273-275). This shows Telemachus being weak, because he has lost all hope for his father and his return and he also holds belief that his father, Odysseus is dead. This proves that Telemachus is still a boy in the beginning because, he is showing weakness by giving up and believing that Odysseus is dead and will never return. Another example of Telemachus being weak in the beginning is that he continues to lose hope and doubt his father 's return to Ithaca. Telemachus says, “Eurymachus, clearly my father 's journey home is lost forever/ I no longer trust in rumors from the blue/ nor bother with any prophecy, when mother calls/ some wizard into the house to ask him questions” (1.
After defeating the Cyclops and heading back out into the sea he stood on his ship mocking the Cyclops. When escaping the cave he chose the wooliest ram for himself which shows selfishness. He also leads his men into their own fates. Circe had warned Odysseus about Scylla to not try and fight her even when she already has six of his men, but he did not listen to her advice and tried to fight her and lost three more of his men. Once back to Ithaca there were many suitors insulting him, his wife, son, house, and the gods and begging for Penelope’s hand in marriage.
Homer introducing Odysseus as “who had endured the long war and the sea” in place of “the great tactician” or any other epithets is significant. It reminds the audience of his power and abilities which makes the reader sense that he is really doubting himself not his father. Odysseus asks Telémakhos to “suppose” that they have the protection of Athena and Zeus, then why would he have to make great effort to think about this matter. By providing some assurance to his son with reminding him that not only your great father is on your side but also Athena and Zeus, his tone has changed. The way Odysseus replies to Telémakhos’ concern feels like he is mocking his child for thinking in a cowardly manner which is not man-like to Greeks.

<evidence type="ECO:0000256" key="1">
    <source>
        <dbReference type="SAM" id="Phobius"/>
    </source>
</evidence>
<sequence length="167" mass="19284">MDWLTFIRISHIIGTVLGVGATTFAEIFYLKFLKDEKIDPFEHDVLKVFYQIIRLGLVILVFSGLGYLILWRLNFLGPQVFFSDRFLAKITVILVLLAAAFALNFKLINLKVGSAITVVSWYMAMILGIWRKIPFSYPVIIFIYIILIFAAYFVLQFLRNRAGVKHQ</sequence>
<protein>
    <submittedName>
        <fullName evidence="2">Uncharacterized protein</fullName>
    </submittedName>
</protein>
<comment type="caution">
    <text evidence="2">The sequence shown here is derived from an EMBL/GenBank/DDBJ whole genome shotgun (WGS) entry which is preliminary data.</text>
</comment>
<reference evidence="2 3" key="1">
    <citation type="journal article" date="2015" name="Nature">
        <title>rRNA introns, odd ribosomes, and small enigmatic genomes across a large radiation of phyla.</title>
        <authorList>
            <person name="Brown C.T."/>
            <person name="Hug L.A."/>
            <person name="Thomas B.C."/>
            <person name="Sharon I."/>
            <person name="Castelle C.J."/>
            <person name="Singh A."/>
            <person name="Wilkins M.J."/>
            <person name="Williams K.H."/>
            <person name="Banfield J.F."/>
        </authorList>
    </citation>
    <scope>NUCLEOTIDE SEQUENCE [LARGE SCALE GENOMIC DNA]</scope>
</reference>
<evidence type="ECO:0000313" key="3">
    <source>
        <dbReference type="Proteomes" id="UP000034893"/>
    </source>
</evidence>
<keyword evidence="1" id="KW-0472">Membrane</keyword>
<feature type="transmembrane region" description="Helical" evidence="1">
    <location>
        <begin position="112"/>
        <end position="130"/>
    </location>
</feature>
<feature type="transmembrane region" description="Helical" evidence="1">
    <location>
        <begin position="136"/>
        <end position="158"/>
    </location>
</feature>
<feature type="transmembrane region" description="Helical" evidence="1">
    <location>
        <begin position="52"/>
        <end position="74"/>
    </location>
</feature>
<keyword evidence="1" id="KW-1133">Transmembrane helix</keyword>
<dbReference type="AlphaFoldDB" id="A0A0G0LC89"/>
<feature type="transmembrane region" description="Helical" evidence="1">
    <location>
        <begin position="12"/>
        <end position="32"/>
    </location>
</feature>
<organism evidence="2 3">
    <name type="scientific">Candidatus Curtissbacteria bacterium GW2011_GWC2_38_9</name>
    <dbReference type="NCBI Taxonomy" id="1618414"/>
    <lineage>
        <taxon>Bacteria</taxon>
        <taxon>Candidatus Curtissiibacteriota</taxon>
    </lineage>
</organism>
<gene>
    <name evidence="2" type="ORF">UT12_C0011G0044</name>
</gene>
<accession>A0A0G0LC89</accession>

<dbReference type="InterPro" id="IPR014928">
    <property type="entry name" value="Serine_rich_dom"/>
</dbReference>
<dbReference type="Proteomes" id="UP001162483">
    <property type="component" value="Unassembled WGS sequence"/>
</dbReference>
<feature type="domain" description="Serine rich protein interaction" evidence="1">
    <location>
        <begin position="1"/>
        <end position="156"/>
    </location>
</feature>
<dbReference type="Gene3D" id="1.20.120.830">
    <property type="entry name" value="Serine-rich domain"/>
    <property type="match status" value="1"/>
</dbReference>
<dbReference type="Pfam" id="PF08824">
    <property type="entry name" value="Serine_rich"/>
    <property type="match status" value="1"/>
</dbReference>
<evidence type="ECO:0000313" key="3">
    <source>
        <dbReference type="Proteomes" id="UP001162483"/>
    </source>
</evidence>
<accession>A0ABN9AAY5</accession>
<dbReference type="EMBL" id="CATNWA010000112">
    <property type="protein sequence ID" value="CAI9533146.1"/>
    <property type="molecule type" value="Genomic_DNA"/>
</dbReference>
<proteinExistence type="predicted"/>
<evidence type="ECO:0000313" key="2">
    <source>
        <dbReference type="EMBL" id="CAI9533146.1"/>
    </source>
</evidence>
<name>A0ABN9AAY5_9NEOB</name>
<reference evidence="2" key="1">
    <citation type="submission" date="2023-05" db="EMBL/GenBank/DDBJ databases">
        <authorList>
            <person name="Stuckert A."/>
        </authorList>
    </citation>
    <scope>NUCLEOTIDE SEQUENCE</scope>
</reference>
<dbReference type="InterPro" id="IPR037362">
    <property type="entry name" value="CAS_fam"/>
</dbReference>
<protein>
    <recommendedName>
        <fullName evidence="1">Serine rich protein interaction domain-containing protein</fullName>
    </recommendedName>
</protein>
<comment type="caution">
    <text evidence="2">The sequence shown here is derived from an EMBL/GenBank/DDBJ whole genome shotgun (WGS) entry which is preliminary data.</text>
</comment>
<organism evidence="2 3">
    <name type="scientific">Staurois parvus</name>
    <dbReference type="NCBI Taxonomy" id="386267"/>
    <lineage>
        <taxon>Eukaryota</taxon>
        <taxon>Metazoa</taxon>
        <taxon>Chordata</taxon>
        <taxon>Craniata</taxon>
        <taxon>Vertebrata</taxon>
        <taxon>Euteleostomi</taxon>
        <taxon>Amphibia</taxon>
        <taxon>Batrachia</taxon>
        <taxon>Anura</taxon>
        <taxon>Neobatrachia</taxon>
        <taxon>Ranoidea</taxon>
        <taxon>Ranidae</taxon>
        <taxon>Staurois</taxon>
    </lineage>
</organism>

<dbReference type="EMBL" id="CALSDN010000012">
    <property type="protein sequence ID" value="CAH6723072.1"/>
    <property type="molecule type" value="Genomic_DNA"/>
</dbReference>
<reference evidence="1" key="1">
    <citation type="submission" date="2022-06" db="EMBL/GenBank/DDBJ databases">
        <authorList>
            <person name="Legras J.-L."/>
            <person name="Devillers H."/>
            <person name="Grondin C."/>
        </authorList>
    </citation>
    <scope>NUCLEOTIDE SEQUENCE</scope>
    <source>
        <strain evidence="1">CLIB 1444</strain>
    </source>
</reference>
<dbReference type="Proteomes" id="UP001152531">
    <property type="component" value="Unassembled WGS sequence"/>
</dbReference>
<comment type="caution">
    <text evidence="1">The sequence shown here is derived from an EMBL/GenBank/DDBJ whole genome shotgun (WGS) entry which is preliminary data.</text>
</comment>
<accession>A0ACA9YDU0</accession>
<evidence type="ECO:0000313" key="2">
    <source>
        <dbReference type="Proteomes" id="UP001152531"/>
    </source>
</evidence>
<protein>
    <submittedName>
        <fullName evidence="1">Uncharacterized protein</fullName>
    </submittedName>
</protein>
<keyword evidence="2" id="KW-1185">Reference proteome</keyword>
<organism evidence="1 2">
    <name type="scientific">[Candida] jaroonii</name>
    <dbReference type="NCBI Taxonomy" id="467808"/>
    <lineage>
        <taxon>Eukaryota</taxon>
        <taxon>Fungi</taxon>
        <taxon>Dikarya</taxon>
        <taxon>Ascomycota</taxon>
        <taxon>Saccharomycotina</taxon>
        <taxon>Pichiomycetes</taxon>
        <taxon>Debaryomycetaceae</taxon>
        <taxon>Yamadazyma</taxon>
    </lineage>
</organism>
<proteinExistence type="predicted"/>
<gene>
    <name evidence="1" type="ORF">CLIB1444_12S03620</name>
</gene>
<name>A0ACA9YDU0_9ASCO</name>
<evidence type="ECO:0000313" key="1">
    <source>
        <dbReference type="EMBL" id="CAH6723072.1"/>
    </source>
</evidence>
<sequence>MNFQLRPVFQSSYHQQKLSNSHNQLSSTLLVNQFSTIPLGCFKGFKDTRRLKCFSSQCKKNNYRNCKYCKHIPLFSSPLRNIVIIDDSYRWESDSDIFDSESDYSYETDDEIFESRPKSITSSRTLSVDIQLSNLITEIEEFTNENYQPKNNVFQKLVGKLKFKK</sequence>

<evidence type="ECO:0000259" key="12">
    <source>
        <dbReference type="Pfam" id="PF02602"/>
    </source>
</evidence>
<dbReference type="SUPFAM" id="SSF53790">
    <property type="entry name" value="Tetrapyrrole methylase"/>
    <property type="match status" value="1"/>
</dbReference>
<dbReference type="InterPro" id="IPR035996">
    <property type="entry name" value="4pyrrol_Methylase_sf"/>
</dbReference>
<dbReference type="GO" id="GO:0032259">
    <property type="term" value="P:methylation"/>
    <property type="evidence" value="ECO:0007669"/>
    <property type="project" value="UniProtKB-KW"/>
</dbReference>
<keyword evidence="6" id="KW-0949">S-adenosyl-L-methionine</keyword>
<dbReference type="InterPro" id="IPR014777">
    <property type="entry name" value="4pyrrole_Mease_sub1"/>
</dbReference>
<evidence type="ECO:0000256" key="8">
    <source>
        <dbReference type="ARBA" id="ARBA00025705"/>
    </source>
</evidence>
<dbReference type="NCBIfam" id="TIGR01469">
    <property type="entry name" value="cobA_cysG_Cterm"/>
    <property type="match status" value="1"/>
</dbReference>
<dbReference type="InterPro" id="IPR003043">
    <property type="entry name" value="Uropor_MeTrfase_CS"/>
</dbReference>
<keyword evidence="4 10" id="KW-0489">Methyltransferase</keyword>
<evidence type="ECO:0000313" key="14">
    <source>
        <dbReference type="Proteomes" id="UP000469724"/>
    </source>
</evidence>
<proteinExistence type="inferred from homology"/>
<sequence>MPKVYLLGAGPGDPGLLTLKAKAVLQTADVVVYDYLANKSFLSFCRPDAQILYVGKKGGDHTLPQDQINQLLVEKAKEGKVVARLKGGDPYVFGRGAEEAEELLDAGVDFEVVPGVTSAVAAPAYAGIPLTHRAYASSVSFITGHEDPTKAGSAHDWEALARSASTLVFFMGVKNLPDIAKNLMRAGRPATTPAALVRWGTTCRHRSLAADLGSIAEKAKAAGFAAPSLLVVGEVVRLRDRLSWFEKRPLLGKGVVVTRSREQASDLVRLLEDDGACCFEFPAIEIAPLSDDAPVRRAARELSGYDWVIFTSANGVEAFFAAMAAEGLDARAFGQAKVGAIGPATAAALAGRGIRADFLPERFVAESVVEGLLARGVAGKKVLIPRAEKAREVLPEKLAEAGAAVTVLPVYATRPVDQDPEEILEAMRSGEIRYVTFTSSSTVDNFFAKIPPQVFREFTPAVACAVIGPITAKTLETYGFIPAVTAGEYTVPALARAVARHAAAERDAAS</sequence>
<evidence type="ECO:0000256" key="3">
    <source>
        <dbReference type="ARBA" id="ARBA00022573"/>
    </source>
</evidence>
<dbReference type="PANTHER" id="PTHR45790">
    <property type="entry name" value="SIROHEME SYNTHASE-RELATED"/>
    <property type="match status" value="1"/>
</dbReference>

With the heroic light the people of Thebes have him under, he gladly baths in it. In an obstinate fashion he tells his subjects he will rid the kingdom of the plague by finding King Laius’ killer and goes forth to do so. This leads him to look to Tiresias, a prophetic man without sight. Oedipus then commands to get answers that will help him uncover the mystery of the death of the previous King. Tiresias respectively rejects to answering the questions remembering his place but Oedipus forges on his path for answers and an argument ensues: “…You are blind in mind and ears as well as in your eyes” (Sophocles 391-392).
He then holds a grudge on Ralph for acquiring the position of chief, leading to an unhealthy relationship between him and Ralph. Similarly, the crave for power and domination over others can result in the downfall of relationships. After Jack attempts to overthrow Ralph out of his chief status and fails, “I’m not going to be a part of Ralph’s lot-…. I’m going off by myself” (Golding 127). Since Jack’s craving for dominance over others cannot be fulfilled, Jack acts in an immature manner by walking away from everyone who he deems to be disloyal to him.